Reproductive functional anatomy and oestrous cycle pattern of the female brush-tailed porcupine (Atherurus africanus, Gray 1842) from Gabon

P. Mayor, M. López-Béjar, F. Jori, M. Fenech, F. López-Gatius

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8 Citations (Scopus)

Abstract

In the present study, we examined certain features of the functional anatomy of the female genital tract of the wild brush-tailed porcupine (Atherurus africanus) to obtain data on the reproductive biology of this African forest rodent. Two consecutive experiments were performed. The aim of the first was to establish macroscopic and microscopic features of the genital organs, and to explore correlations between predominant ovarian structures and vaginal contents in 20 wild, mature females. In the second experiment, we inspected the external genitalia and vaginal smears of a further 10 females in captivity on a daily basis for 90 days. The uterus of the brush-tailed porcupine is bicornuate and composed of two separated uterine horns, a uterine body and cervix. The genital tract does not present a vaginal vestibule. Thus, there is no portion common to genital and urinary tracts. Females in the follicular phase of the oestrous cycle showed increased cornification of the vaginal epithelium and a high density of eosinophilic cells in vaginal smears. The vulva and vaginal opening were open, reddish and tumefacted. In luteal phase or in pregnancy, epithelial cornification and eosinophilic features were notably reduced and the vagina presented a pale, non-tumefacted vulva and a vaginal closure membrane. Females in captivity showed spontaneous cycles, a polyoestrous reproduction pattern and, based on features of the external genitalia and vaginal smears, their oestrous cycle length was 27.1 ± 6.4 days (n = 12). © 2003 Elsevier Science B.V. All rights reserved.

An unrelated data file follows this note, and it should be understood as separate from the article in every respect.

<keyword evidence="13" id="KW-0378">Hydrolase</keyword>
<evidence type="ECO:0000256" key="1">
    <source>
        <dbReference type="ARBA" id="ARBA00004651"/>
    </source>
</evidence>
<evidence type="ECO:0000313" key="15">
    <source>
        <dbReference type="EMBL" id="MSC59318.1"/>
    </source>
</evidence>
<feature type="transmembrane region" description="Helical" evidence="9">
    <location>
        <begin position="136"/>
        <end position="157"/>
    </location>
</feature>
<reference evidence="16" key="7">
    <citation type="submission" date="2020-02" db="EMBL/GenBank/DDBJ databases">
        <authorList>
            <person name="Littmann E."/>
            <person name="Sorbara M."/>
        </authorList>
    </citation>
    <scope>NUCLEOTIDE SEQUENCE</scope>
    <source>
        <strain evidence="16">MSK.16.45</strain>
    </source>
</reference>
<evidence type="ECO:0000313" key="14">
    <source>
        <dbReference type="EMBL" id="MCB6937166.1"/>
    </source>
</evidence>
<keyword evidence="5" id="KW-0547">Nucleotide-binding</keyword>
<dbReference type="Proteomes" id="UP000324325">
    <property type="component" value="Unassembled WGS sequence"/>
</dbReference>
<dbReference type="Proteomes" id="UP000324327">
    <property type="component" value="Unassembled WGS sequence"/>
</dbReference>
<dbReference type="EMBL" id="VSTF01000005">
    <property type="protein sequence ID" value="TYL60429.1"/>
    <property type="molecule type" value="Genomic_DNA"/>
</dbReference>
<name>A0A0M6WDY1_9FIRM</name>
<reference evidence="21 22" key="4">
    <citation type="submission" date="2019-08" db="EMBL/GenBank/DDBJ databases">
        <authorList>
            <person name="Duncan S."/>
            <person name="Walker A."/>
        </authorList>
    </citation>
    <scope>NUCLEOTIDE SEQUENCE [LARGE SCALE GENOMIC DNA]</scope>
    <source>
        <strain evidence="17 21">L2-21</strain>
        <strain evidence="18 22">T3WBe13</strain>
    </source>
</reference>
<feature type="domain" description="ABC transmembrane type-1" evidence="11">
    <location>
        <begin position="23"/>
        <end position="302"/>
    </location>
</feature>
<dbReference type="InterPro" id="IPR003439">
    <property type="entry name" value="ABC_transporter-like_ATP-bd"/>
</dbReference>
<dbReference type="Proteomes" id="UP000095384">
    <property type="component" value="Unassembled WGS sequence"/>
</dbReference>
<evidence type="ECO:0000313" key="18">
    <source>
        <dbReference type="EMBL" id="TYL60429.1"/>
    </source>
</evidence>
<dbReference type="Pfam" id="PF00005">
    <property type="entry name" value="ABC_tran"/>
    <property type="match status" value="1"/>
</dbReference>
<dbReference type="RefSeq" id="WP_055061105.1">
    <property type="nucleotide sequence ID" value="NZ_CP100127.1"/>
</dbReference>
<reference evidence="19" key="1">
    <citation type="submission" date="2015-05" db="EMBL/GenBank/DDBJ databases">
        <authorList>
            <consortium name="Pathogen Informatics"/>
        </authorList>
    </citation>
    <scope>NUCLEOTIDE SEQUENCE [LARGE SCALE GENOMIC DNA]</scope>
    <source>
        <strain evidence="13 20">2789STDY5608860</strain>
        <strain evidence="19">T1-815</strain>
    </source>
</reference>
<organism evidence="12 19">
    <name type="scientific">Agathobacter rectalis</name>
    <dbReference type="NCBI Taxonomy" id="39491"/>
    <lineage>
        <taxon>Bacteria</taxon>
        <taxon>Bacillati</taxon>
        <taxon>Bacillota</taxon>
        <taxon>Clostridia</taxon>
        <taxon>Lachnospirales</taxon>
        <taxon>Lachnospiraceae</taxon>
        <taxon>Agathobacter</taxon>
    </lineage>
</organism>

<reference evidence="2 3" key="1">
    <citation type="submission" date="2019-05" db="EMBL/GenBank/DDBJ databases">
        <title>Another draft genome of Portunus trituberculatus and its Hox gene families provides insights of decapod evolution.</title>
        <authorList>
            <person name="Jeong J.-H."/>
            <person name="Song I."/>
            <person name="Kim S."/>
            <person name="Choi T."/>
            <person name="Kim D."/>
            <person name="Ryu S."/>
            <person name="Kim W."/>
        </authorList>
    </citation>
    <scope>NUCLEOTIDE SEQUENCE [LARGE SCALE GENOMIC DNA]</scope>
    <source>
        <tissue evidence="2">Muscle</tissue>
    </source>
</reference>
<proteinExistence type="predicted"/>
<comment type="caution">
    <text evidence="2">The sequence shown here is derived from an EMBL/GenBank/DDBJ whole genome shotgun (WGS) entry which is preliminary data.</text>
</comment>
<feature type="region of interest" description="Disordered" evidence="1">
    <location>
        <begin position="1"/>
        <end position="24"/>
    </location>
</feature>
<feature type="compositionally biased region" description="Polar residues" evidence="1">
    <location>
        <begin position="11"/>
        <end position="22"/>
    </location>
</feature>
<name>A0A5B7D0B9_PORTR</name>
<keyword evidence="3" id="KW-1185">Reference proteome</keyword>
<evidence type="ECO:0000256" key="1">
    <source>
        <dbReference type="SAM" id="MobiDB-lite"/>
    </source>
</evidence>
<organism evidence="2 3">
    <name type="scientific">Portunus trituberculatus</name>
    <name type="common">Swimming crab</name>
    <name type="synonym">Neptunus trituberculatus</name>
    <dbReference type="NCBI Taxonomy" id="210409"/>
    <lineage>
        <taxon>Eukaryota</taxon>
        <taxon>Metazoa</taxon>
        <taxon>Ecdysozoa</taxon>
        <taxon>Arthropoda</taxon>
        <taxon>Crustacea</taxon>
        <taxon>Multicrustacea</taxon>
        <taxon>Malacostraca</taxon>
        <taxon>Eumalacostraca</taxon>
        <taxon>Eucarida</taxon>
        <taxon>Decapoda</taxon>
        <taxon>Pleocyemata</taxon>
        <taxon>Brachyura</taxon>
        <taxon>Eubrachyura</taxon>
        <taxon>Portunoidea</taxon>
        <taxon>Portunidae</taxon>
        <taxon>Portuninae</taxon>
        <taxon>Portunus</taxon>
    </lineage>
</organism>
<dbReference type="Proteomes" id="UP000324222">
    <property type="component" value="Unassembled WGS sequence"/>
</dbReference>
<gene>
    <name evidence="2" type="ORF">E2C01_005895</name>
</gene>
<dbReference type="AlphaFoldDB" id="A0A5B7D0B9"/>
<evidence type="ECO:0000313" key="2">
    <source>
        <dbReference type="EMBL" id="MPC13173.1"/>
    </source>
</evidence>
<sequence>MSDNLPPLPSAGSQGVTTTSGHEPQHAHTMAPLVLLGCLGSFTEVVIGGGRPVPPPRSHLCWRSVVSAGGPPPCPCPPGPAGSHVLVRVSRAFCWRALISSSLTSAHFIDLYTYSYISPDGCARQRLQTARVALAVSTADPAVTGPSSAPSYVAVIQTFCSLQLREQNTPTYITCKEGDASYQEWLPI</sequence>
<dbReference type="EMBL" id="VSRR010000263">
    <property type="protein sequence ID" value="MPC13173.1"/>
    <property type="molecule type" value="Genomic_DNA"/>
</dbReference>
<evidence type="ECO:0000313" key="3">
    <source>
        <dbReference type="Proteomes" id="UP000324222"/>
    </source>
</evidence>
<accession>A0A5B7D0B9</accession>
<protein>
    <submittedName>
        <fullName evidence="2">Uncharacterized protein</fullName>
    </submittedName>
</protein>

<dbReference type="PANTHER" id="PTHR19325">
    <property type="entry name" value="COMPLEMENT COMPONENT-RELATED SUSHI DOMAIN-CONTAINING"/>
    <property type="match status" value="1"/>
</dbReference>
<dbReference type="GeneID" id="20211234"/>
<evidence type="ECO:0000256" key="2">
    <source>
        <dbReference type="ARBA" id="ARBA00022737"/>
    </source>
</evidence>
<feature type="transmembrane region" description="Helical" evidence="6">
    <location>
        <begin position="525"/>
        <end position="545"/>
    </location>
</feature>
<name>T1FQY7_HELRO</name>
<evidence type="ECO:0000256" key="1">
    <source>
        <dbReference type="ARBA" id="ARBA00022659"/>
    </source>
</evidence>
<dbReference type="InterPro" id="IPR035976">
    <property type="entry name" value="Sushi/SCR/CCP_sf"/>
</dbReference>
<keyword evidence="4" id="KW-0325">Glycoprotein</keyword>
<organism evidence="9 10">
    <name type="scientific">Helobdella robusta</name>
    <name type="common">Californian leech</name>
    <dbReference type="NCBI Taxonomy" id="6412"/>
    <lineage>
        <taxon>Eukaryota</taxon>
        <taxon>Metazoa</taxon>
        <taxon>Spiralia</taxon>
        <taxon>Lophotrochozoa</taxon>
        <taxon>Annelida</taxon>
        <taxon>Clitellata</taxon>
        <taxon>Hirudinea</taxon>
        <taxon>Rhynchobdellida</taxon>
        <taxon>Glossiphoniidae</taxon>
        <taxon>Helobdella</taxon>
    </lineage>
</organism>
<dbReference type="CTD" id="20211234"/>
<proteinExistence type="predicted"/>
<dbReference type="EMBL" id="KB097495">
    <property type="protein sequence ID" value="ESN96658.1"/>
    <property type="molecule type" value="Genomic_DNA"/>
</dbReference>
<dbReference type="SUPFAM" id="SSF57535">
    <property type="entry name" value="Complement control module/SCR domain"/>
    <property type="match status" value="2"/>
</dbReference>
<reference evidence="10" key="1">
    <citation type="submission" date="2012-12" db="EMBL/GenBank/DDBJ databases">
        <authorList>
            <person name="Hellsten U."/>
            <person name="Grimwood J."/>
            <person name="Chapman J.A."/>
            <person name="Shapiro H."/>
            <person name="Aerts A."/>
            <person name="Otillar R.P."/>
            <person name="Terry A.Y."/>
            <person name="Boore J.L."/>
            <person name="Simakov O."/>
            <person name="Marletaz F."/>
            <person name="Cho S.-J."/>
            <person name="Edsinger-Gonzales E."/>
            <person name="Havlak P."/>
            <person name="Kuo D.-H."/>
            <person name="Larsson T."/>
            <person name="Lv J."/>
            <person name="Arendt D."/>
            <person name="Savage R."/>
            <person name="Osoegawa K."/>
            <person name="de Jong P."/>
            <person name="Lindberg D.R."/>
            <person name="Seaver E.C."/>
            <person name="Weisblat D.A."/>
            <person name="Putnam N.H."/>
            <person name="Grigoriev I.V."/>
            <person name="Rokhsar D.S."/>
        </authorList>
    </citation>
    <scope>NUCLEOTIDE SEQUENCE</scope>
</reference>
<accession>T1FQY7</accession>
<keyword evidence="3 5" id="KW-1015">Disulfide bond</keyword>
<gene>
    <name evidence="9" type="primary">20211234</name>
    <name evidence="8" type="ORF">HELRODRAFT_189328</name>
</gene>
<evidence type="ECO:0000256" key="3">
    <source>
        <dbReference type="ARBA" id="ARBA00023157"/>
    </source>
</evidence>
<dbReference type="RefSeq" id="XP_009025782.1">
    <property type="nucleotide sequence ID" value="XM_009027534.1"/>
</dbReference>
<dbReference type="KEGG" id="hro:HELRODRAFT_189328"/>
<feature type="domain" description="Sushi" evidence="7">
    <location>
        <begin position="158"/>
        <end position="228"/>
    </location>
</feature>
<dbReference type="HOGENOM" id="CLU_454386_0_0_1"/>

Original languageEnglish
Pages (from-to)247-259
JournalAnimal Reproduction Science
Volume77
DOIs
Publication statusPublished - 15 Jul 2003

Keywords

  • Atherurus africanus
  • Brush-tailed porcupine
  • Genital tract
  • Hystricognath rodents
  • Oestrous cycle

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